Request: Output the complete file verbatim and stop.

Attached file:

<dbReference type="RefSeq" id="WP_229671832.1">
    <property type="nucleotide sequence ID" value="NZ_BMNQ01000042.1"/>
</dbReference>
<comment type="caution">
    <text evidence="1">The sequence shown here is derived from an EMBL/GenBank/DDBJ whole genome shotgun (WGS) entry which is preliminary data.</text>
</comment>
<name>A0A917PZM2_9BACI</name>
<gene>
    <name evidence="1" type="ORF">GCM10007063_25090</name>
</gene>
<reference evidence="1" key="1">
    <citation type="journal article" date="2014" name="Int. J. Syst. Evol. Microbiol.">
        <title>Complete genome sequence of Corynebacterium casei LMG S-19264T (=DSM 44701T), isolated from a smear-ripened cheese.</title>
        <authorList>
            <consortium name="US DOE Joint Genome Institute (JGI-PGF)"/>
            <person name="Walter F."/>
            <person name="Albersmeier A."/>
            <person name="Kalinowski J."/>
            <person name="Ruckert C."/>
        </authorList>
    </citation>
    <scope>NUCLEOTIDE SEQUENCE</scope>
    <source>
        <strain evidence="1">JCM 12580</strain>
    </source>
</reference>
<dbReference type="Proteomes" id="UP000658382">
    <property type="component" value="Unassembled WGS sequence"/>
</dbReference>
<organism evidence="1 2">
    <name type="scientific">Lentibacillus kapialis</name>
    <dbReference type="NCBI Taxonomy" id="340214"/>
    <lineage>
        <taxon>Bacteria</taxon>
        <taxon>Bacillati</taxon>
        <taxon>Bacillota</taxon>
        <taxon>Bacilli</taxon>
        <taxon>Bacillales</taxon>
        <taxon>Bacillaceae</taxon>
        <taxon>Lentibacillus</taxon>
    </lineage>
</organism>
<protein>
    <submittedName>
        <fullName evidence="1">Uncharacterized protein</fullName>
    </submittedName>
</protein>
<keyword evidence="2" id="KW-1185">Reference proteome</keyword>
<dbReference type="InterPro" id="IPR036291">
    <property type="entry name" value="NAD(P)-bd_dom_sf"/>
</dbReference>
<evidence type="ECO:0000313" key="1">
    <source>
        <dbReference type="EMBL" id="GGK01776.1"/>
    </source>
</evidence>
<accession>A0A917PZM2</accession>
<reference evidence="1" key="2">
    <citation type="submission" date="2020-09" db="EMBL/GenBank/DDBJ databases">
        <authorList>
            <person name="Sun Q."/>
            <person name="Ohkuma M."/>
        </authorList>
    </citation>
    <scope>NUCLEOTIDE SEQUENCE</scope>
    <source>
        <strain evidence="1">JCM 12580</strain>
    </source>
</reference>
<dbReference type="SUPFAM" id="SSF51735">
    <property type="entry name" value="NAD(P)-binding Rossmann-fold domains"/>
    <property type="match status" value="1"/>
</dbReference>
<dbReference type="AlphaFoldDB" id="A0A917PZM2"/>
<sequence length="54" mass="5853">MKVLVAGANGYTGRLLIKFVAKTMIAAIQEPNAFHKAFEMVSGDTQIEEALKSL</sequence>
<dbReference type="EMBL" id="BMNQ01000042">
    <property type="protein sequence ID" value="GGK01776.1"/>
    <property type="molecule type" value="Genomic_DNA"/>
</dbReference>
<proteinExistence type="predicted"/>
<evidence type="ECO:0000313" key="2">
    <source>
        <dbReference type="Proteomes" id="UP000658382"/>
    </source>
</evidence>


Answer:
<dbReference type="RefSeq" id="WP_229671832.1">
    <property type="nucleotide sequence ID" value="NZ_BMNQ01000042.1"/>
</dbReference>
<comment type="caution">
    <text evidence="1">The sequence shown here is derived from an EMBL/GenBank/DDBJ whole genome shotgun (WGS) entry which is preliminary data.</text>
</comment>
<name>A0A917PZM2_9BACI</name>
<gene>
    <name evidence="1" type="ORF">GCM10007063_25090</name>
</gene>
<reference evidence="1" key="1">
    <citation type="journal article" date="2014" name="Int. J. Syst. Evol. Microbiol.">
        <title>Complete genome sequence of Corynebacterium casei LMG S-19264T (=DSM 44701T), isolated from a smear-ripened cheese.</title>
        <authorList>
            <consortium name="US DOE Joint Genome Institute (JGI-PGF)"/>
            <person name="Walter F."/>
            <person name="Albersmeier A."/>
            <person name="Kalinowski J."/>
            <person name="Ruckert C."/>
        </authorList>
    </citation>
    <scope>NUCLEOTIDE SEQUENCE</scope>
    <source>
        <strain evidence="1">JCM 12580</strain>
    </source>
</reference>
<dbReference type="Proteomes" id="UP000658382">
    <property type="component" value="Unassembled WGS sequence"/>
</dbReference>
<organism evidence="1 2">
    <name type="scientific">Lentibacillus kapialis</name>
    <dbReference type="NCBI Taxonomy" id="340214"/>
    <lineage>
        <taxon>Bacteria</taxon>
        <taxon>Bacillati</taxon>
        <taxon>Bacillota</taxon>
        <taxon>Bacilli</taxon>
        <taxon>Bacillales</taxon>
        <taxon>Bacillaceae</taxon>
        <taxon>Lentibacillus</taxon>
    </lineage>
</organism>
<protein>
    <submittedName>
        <fullName evidence="1">Uncharacterized protein</fullName>
    </submittedName>
</protein>
<keyword evidence="2" id="KW-1185">Reference proteome</keyword>
<dbReference type="InterPro" id="IPR036291">
    <property type="entry name" value="NAD(P)-bd_dom_sf"/>
</dbReference>
<evidence type="ECO:0000313" key="1">
    <source>
        <dbReference type="EMBL" id="GGK01776.1"/>
    </source>
</evidence>
<accession>A0A917PZM2</accession>
<reference evidence="1" key="2">
    <citation type="submission" date="2020-09" db="EMBL/GenBank/DDBJ databases">
        <authorList>
            <person name="Sun Q."/>
            <person name="Ohkuma M."/>
        </authorList>
    </citation>
    <scope>NUCLEOTIDE SEQUENCE</scope>
    <source>
        <strain evidence="1">JCM 12580</strain>
    </source>
</reference>
<dbReference type="SUPFAM" id="SSF51735">
    <property type="entry name" value="NAD(P)-binding Rossmann-fold domains"/>
    <property type="match status" value="1"/>
</dbReference>
<dbReference type="AlphaFoldDB" id="A0A917PZM2"/>
<sequence length="54" mass="5853">MKVLVAGANGYTGRLLIKFVAKTMIAAIQEPNAFHKAFEMVSGDTQIEEALKSL</sequence>
<dbReference type="EMBL" id="BMNQ01000042">
    <property type="protein sequence ID" value="GGK01776.1"/>
    <property type="molecule type" value="Genomic_DNA"/>
</dbReference>
<proteinExistence type="predicted"/>
<evidence type="ECO:0000313" key="2">
    <source>
        <dbReference type="Proteomes" id="UP000658382"/>
    </source>
</evidence>